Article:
Most physicians practicing today are too young to remember the major shifts which occurred in clinical peer review practice in the ‘70s that gave rise to the dysfunctional QA Model. Thus, it’s instructive to review the history.
Prior to World War I, Codman pioneered his end results system of self-reporting.(1) Soon thereafter, Ponton proposed a criteria-based audit model for peer review that followed the development of accounting practices in US industry.(2) These ideas informed the subsequent work of the Anesthesia Study Commissions (3), Butler and Quinlan (4), Lembcke (5), and Williamson.(6) Despite these efforts, hospital medical staffs were slow to adopt clinical peer review processes.
With the advent of Medicare in 1964, hospitals were required to have a medical review program as a condition of participation. The programs were expected to address both cost and quality through utilization review and medical care evaluation studies (process-oriented medical audit). In 1972, in the face of rapidly escalating Medicare costs, congress established a provider-based PSRO program to further promote medical audit.(7) The Joint Commission promulgated an analogous standard requiring medical audit. Since Joint Commission accreditation guaranteed payment eligibility, hospitals and their medical staffs rushed to implement these new programs.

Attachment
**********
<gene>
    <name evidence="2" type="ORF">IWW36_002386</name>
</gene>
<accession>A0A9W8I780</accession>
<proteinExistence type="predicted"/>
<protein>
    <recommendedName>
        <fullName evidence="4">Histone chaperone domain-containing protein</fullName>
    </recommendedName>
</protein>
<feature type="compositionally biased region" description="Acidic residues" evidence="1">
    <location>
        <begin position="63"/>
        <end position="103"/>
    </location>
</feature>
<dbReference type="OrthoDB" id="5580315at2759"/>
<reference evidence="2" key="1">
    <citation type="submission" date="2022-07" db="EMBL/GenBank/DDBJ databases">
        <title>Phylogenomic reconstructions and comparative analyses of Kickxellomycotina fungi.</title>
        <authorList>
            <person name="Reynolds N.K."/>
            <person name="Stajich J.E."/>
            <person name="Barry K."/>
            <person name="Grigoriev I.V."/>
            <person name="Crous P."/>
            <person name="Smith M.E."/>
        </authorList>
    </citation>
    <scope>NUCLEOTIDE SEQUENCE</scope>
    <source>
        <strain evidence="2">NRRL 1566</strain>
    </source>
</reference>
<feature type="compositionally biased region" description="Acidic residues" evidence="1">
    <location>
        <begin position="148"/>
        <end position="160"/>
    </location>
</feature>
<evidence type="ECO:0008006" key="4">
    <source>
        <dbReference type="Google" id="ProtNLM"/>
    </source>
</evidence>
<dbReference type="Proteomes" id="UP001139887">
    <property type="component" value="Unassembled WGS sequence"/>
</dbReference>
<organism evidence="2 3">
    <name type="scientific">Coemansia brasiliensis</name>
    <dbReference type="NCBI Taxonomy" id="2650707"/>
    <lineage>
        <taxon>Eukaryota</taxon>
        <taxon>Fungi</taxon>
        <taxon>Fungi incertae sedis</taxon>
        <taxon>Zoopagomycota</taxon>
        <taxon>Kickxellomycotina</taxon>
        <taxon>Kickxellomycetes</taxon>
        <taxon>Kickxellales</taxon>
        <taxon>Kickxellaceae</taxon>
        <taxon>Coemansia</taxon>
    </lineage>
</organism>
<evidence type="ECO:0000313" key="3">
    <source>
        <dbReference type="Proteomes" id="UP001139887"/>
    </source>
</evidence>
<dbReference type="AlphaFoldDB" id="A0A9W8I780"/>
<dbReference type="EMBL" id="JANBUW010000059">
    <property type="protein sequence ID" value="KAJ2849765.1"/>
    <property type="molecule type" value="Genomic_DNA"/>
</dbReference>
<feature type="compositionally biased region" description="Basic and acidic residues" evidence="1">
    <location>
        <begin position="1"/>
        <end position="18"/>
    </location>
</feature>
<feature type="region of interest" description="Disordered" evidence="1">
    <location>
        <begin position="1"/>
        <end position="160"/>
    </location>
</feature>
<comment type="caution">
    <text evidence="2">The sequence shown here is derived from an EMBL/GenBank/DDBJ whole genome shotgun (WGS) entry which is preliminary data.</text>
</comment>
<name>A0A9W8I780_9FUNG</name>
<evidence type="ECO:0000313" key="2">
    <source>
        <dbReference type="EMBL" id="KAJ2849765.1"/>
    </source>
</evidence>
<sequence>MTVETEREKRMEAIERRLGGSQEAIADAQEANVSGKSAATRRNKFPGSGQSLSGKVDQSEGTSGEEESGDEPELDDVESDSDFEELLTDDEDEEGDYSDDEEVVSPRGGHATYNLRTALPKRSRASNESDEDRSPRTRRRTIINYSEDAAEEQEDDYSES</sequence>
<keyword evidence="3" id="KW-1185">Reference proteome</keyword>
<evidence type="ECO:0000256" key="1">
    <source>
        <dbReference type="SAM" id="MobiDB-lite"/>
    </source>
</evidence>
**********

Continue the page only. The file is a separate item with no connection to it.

Those efforts were hampered by limitations in the available process models, tools, training, and support.(8) They failed to control costs. As a result, Congress replaced PSROs with the PRO program. In 1979, the Joint Commission dropped the medical audit requirement in favor of standards which called for an organized program of Quality Assurance. About the same time, the first malpractice insurance crisis led hospitals to build risk management programs. They commonly adopted the generic screens for substandard care developed for the California Medical Insurance Feasibility Study, notwithstanding the lack of validation for that purpose.(9)
The resulting legalistic focus on substandard care and malpractice risk set the stage for a clinical peer review process focused on outlier identification and management. The idea of raising the overall standard of practice articulated by Butler and Quinlan was subsequently lost. The full implications of labeling outliers then took hold in relation to credentialing standards, giving rise to the confusion between evaluating performance and determining competence. This made peer review decision-making a high-stakes, threatening game. When hospitals tried to exit the game, the risk of vicarious malpractice liability pulled them back in. Thus arose the QA Model for peer review.